TB Day 2002: A struggle against TB


  • TB in prisons: Containing a catastrophe One in four adult men in Russia has been incarcerated at last once in his life. But the conditions common in Russian prisons - massive overcrowding, malnutrition, lack of hygiene, sunlight and ventilation - make them an ideal breeding ground for tuberculosis, and can turn punishment for small crimes into death penalties.
  • TB in civil society: Facing a rising epidemic With TB rates reducing in the prisons, the rates are climbing in the general population. This article has with interviews with TB sufferers. 'I've heard that in the West, they can cure TB. But here, you can only buy time...' says Zhenia. 'I know that I'm chronic, that I cannot be cured, and that I will die of this disease'.
  • The battle to contain the tuberculosis epidemic in civil society takes doctors and nurses outside of their working places and into seedy neighborhoods tracking 'defaulters' - persons sick with tuberculosis who have interrupted their treatment. The problem is that, besides putting their own lives at risk, those with active TB may infect 10 to 20 other individuals per year.
  • Every year, 2 million people die of TB and 8 million people develop active TB.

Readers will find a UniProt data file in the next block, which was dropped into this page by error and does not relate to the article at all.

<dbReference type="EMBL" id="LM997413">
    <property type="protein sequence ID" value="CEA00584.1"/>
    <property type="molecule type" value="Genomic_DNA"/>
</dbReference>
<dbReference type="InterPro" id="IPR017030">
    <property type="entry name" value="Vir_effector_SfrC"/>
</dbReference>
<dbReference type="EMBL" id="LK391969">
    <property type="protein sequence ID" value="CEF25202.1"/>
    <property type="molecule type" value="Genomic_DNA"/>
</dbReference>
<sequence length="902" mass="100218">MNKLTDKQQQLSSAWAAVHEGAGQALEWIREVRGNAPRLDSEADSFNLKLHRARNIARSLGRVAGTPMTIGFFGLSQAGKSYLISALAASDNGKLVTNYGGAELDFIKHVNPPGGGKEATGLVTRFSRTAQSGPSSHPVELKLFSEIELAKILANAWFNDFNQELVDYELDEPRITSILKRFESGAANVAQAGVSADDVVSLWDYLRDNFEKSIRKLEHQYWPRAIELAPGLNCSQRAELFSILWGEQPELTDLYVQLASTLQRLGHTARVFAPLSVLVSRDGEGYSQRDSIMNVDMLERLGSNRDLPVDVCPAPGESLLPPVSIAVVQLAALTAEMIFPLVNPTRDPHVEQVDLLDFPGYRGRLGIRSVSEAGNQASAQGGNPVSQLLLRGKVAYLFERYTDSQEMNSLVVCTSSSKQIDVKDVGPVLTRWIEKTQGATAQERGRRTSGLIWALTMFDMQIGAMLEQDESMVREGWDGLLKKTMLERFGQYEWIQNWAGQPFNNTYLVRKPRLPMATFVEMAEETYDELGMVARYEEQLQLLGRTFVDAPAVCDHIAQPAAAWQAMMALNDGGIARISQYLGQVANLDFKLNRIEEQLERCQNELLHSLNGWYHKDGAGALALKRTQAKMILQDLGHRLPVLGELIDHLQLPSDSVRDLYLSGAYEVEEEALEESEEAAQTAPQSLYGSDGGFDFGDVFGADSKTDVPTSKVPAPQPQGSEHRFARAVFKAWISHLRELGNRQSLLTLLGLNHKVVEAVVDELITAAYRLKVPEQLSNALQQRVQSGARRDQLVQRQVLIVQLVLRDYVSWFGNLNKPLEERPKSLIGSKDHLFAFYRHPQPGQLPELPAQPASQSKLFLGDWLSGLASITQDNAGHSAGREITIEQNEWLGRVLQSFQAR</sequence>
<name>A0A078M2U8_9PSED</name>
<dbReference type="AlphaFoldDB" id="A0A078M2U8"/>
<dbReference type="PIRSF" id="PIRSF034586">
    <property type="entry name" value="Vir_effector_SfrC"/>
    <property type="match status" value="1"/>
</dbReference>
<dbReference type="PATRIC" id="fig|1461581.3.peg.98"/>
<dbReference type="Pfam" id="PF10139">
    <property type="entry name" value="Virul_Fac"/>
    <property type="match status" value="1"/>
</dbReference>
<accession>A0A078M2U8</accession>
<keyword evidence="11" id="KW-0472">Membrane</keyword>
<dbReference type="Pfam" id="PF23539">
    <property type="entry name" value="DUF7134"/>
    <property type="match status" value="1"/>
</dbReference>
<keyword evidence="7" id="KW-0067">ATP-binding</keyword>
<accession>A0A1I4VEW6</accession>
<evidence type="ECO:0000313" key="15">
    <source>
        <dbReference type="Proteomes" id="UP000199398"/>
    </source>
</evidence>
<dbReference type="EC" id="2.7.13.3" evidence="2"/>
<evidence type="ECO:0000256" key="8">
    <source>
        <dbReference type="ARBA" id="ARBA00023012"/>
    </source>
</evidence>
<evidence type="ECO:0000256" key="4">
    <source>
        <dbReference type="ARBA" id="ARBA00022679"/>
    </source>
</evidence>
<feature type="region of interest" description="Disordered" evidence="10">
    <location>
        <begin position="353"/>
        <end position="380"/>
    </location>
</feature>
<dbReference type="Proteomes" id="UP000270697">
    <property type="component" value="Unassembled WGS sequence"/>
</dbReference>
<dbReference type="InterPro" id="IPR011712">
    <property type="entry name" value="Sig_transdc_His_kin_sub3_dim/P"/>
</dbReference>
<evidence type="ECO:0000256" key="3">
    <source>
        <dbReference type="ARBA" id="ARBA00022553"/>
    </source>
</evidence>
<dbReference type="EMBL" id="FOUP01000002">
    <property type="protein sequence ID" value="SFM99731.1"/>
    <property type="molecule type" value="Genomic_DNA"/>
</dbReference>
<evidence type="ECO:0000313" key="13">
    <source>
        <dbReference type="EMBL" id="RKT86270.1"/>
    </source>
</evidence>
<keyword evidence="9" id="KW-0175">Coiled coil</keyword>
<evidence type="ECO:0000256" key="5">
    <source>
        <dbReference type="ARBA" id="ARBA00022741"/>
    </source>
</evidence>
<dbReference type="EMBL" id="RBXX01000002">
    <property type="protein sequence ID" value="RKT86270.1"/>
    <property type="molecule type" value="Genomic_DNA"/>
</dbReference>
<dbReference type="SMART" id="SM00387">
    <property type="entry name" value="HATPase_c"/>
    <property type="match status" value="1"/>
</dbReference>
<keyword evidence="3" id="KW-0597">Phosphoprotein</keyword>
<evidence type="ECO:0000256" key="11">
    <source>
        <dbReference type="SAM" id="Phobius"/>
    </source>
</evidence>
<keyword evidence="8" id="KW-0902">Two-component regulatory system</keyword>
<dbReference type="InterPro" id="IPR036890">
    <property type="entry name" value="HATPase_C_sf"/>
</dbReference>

• One third of the world is currently infected, and 16 million suffer daily from active TB.
  • 95% of TB cases and 98% of TB deaths occur in poor countries. The epidemic is expected to worsen in the next few years, especially in Africa and Southeast Asia.
  • Every year over 1.5 million people acquire active TB in sub-Saharan Africa. This number is rising rapidly as a result of the HIV/AIDS epidemic: TB is an opportunistic disease that preys on HIV-positive people whose immune systems are weakened.
  • TB is a leading cause of death among people with AIDS, and in some regions of Africa, three-quarters of TB patients are HIV-infected.
  • TB spreads through the air and is highly contagious. On average, a person with infectious TB infects 10-15 others every year.
  • People infected with TB do not necessarily become ill - the immune system creates a barrier around the bacilli which can remain dormant for years. 10% of infected people (who do not have HIV/AIDS) develop active TB at some point during their lifetime.
  • Patients develop a persistent cough (sometimes with blood in the sputum), fever, weight loss, chest pain and breathlessness.
  • The currently recommended treatment is a drug combination that must be taken for 6-8 months.